This course gives a comprehensive, thematically organized overview of economic history from the Middle Ages to the present. The focus is on Europe and its economic integration, both within countries and the continent and into the emerging world economy. The sequence of classes is more guided by topics than chronologically, although topics primarily important for preindustrial economies are treated before those that acquired prominence with industrialization and modern economic growth.
Some of the topics are (see for more details on each session below): Economic history and the making of Europe; market integration, urbanization and social and economic change; population and resource constraints: the Malthusian model - an accurate description of preindustrial economies?; industrialization, entrepreneurship and technology transfer; money, credit and banking in history; trade and growth (or not?); the rise of the welfare state; inequality in history; globalization and the challenges it entails.
- Understanding the evolution of the European economy in a global context
- Examining the causes and consequences of industrialization and market integration in history
- Understaning the role of institutions in the process of economic development and economic growth
- Understanding the structural transformations and social challenges that accompany economic growth and globalisation
Skills and competences:
- The course trains the abilities to understand and analyse economic and social development processes with a special focus on their motors, patterns and forces of resistence.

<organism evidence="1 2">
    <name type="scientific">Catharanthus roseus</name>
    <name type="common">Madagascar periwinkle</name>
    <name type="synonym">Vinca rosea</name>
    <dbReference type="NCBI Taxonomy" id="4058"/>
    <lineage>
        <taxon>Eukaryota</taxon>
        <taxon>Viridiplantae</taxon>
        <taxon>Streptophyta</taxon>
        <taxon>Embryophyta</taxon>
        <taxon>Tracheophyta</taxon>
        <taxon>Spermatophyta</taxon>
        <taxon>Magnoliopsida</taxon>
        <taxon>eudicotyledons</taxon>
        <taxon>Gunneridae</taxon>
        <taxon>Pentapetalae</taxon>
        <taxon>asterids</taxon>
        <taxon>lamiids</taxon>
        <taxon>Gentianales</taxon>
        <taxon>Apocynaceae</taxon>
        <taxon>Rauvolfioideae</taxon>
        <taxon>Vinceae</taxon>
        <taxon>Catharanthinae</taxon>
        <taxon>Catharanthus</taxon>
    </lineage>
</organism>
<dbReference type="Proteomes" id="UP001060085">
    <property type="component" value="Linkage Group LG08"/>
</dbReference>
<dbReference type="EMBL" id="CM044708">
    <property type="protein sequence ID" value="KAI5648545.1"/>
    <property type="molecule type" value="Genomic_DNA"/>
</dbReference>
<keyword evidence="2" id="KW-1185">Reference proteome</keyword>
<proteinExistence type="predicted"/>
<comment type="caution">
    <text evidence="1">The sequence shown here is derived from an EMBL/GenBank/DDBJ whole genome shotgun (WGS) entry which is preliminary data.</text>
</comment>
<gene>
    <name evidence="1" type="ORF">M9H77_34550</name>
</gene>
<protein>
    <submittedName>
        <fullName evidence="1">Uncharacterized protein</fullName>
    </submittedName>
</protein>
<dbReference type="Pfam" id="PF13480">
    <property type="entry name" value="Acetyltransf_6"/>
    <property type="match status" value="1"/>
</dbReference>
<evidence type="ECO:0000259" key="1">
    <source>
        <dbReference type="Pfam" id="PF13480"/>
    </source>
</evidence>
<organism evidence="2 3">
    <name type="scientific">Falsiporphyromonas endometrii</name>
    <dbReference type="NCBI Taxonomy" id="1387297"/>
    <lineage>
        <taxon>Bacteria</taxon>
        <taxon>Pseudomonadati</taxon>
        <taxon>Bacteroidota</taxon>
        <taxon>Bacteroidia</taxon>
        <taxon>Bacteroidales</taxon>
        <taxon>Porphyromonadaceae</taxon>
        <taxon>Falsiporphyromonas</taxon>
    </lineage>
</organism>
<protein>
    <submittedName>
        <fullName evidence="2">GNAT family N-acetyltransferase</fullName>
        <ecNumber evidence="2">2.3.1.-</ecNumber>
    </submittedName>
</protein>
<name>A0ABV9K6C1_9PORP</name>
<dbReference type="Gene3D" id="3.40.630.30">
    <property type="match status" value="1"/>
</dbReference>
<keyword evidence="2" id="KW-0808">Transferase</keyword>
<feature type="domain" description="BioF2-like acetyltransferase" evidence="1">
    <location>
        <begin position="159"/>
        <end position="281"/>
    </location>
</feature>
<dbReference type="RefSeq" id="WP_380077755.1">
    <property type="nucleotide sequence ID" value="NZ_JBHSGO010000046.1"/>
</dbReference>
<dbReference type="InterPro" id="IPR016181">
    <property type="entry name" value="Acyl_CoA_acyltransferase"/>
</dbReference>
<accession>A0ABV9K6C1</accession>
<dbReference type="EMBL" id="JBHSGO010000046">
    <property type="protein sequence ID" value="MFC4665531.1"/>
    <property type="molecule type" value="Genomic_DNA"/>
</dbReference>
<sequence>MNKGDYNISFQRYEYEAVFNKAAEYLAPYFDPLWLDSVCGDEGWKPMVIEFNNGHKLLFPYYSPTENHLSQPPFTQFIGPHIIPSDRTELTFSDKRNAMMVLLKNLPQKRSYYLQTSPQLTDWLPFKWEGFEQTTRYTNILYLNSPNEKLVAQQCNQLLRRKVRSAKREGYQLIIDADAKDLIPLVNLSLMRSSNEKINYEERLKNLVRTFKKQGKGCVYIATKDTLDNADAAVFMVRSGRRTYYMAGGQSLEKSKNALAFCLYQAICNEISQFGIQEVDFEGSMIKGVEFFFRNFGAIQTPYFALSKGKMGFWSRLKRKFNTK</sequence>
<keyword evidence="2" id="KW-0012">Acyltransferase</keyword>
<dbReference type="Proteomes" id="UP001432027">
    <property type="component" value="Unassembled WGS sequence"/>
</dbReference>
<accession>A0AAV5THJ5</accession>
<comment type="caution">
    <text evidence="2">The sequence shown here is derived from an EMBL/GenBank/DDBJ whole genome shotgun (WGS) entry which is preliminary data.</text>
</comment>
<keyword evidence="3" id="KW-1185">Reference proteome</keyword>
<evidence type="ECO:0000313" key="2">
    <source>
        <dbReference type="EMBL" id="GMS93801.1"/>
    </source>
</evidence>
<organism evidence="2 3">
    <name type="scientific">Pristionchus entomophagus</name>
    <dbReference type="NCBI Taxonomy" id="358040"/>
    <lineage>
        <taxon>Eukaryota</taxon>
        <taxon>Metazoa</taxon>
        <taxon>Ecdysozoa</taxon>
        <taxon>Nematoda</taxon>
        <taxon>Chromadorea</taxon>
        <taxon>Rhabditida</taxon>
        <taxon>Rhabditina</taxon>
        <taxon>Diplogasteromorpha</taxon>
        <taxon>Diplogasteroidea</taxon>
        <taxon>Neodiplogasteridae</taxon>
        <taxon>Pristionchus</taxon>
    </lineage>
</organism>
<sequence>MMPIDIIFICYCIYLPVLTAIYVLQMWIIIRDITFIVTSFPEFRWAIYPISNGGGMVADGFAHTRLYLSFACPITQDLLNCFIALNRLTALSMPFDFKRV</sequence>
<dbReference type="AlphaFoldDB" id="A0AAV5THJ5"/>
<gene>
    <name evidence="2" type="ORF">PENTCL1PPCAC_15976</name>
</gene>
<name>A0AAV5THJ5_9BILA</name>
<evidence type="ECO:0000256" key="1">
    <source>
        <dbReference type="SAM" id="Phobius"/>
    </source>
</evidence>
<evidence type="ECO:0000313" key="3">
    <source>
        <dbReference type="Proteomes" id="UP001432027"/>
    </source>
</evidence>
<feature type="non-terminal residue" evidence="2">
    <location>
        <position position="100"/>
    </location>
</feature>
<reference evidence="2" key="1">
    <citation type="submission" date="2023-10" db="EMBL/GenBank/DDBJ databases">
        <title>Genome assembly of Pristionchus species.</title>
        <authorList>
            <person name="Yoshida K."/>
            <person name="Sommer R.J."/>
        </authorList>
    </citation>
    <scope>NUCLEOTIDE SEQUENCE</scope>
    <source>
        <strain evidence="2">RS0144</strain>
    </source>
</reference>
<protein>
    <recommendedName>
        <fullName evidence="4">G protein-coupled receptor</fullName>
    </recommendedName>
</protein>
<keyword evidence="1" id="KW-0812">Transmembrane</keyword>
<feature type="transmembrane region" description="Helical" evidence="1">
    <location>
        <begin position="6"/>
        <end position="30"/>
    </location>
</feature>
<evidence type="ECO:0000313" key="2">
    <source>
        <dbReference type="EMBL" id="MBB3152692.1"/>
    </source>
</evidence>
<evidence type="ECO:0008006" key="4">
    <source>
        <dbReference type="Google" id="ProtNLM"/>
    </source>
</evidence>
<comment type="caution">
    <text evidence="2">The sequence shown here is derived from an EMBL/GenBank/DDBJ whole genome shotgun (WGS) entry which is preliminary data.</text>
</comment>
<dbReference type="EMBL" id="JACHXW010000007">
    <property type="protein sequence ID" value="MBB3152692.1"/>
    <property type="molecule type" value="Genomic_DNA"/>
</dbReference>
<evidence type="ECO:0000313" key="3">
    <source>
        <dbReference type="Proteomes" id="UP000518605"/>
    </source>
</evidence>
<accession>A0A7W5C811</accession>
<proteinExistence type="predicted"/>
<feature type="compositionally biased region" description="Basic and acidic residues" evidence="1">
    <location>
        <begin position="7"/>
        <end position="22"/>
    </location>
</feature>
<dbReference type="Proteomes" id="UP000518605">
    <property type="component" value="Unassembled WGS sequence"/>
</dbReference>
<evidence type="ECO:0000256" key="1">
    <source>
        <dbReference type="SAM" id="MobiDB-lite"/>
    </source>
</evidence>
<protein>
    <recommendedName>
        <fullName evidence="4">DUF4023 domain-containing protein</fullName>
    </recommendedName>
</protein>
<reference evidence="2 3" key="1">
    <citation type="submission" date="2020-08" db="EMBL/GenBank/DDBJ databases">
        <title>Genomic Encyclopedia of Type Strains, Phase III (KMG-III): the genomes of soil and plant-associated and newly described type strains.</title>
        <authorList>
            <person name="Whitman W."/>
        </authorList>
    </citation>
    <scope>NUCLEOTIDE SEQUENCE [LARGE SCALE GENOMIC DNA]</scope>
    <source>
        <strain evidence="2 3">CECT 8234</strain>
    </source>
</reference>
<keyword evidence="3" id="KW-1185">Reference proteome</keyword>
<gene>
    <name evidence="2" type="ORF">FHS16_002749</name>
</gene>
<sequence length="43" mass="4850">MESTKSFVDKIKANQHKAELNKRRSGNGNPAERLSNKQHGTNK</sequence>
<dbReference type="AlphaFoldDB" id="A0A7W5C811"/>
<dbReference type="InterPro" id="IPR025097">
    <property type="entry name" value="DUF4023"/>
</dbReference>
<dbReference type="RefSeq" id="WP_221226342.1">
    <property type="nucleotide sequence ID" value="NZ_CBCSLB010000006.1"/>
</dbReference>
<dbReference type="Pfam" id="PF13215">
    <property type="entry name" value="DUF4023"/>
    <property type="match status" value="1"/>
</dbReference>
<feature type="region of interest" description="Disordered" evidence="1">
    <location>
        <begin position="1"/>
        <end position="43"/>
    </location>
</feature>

- This will be done through assignments, presentations and questions to students on different levels of reflection, so basic knowledge on individual topics, the connection between different topics (and historical processes) and interpretation are rehearsed.
- Special attention is given to using basic tools of economics and other social sciences in interpreting history, and in contrasting the content of economic and social science theories with actual historical developments.
- Ultimately, the course aims to advance the students' ability to raise questions and answer them using the tools of analysis developed by economic and social sciences.
Assistance >80% of all units is required - so, students can miss two classes (9/11=81.8%)
Students will acquire the knowledge and skills through lectures, the handing of the work assigned by the instructors and its discussion in class. This will require individual and teamwork, performed by the students inside and outside the classroom, and their discussion in class or individual assessment by the instructor. We will work through the textbook and go through additional exercises based on text or empirical data (with the necessary introduction by the instructors).
Students are required to participate in discussions class and present the answers to questions based on the textbook or additional material to their fellow students in brief contributions.
One mid-term test and one final exam, which contribute 37% and 38% respectively, to the final mark.
Lectures, assignments and participation in class prepare students for these exams. They will be graded continuously, and such participation marks will count for 25% of the final mark.
Exchange students will be able to take the final exam in December (date and place to be determined) if they request to do so.
none. Students not attending the first session (and not excusing themselves in advance) will be removed from the course list. The resulting spots will be filled with those students on the waiting last who are present in the first session in the order of their position on the waiting list.
The last session of the course on 9 January 2020 is for the final exam. Exchange students can agree on an exam before the Christmas break with the instructor to finish the course before the holidays.